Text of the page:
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Island of Inishark off north Connemara, Galway. Photo by: Getty

Historic sites on Inishark Island destroyed by winter storms

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Island of Inishark off north Connemara, Galway. Photo by: Getty

Winter storms have swept away parts of a graveyard and other historic markers on the abandoned island of Inishark off north Connemara. However,  a 21st century “pop-up” art gallery, sheltered by the outer walls of the island’s former primary school, has survived.

The small cemetery, built above the south-facing harbor, was in use up to the 1930s, reports the Irish Times. It is one of five early Christian monastic sites on the Island.

“One more storm like that series of high tides we had this past winter and it won’t survive,” says Féichin Mulkerrin.

American archaeological students from Notre Dame University recently reburied some of the exposed fragments during a recent field trip to the island.

Mulkerrin estimates that during the high tides between January and February at least 3m off the cliff face of the south-facing section and 5m to the southwest was lost to the sea.

Inishark’s slipway and pier was snapped in two by the Atlantic surges.

Neighboring island Inishbofin’s 19th century East End pier was also reduced to a rubble.

Luke Franklin, a Dublin filmmaker based in London, built a prefab bothy on the island as part of his master’s project at Central Saint Martins College of Art and Design in London.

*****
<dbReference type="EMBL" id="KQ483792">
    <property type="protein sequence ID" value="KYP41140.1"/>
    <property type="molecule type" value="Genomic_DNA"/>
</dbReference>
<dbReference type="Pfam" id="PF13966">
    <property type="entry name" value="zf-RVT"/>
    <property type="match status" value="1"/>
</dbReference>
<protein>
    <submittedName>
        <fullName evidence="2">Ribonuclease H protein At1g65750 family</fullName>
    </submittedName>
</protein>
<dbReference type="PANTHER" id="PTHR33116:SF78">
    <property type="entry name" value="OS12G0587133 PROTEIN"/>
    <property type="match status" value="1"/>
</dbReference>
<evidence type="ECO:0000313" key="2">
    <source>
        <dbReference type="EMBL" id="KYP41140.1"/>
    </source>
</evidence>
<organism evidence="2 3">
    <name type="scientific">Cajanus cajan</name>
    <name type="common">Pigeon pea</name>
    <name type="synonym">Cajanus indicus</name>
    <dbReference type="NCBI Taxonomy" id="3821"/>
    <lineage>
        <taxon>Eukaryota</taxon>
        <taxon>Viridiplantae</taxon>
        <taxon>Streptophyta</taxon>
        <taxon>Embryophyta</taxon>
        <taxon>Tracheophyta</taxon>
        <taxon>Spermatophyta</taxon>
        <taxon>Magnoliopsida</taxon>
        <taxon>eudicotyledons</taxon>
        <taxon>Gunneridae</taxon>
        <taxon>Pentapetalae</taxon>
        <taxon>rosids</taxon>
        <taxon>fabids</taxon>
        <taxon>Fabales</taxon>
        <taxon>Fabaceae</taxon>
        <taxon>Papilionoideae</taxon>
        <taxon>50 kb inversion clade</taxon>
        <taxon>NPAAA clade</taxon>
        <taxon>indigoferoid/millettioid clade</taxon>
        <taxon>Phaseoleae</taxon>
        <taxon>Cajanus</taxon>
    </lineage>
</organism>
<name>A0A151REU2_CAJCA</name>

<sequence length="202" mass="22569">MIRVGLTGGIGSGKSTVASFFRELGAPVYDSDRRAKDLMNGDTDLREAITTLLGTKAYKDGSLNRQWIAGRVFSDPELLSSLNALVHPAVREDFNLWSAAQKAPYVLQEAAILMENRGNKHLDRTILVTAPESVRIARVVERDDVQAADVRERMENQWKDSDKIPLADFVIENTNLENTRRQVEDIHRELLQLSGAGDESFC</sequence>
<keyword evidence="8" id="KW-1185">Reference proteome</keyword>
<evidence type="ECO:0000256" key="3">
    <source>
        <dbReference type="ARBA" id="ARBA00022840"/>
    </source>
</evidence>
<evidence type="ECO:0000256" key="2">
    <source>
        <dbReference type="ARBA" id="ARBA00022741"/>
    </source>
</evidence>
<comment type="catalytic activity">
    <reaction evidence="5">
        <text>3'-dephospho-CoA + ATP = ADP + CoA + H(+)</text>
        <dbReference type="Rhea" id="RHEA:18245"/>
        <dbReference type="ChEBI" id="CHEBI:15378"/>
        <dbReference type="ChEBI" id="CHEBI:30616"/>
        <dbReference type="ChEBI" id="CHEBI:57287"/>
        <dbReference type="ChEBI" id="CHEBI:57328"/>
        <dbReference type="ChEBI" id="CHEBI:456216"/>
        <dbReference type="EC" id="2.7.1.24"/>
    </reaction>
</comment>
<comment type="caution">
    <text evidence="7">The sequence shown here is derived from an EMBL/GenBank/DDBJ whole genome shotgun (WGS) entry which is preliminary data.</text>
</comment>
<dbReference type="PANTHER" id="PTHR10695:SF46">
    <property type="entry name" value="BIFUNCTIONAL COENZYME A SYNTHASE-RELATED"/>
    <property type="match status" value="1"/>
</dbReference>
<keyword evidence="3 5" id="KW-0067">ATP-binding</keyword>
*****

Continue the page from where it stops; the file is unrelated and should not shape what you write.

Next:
Franklin and his friends built bothies in four separate remote location for the 4 Bothies project. The buildings house a library, study, studio and gallery.

The gallery on Inishark is “Unofficial, unlocked and free.” The structure has no sign or security.

He says the project’s philosophy is that “if it’s hard enough to get there, and hard enough to find, people will respect it.”

“We’ve made this space for you and for anyone else to . . . show their work somewhere special,” his submission form reads. Artists are invited to participate.

Martin Murray, one of the last pupil’s at Inishark’s school, recently contributed to the gallery.

The first exhibition, Shark, featuring the work of three photographers – Rich Gilligan, Niall O’Brien and Kenneth O’Halloran – took place last year. About 350 people signed the visitors’ book.

The Inishark bothy is currently hosting a second exhibition, showing work by Nigel Rolfe, Ivor Prickett, Brid Clarke and graffiti artist Maser.

“Technically, the idea was to have four white walls that artists could choose to use in any way they wanted, but we felt we needed to create momentum,” says Franklin.

“Art has a value in wild and wonderful places, and it is as impossible as exploration, but I think we are also bringing a bit of life back to the island.”

Inishark’s last permanent residents left the island in 1960, when 23 people were evacuated to the north Connemara mainland.

In the recent book ‘Inishbofin and Inishark: Connemara,” author James Morrissey writes that a combination of “weather, tides, seas and illness” defeated the last six families on the island.

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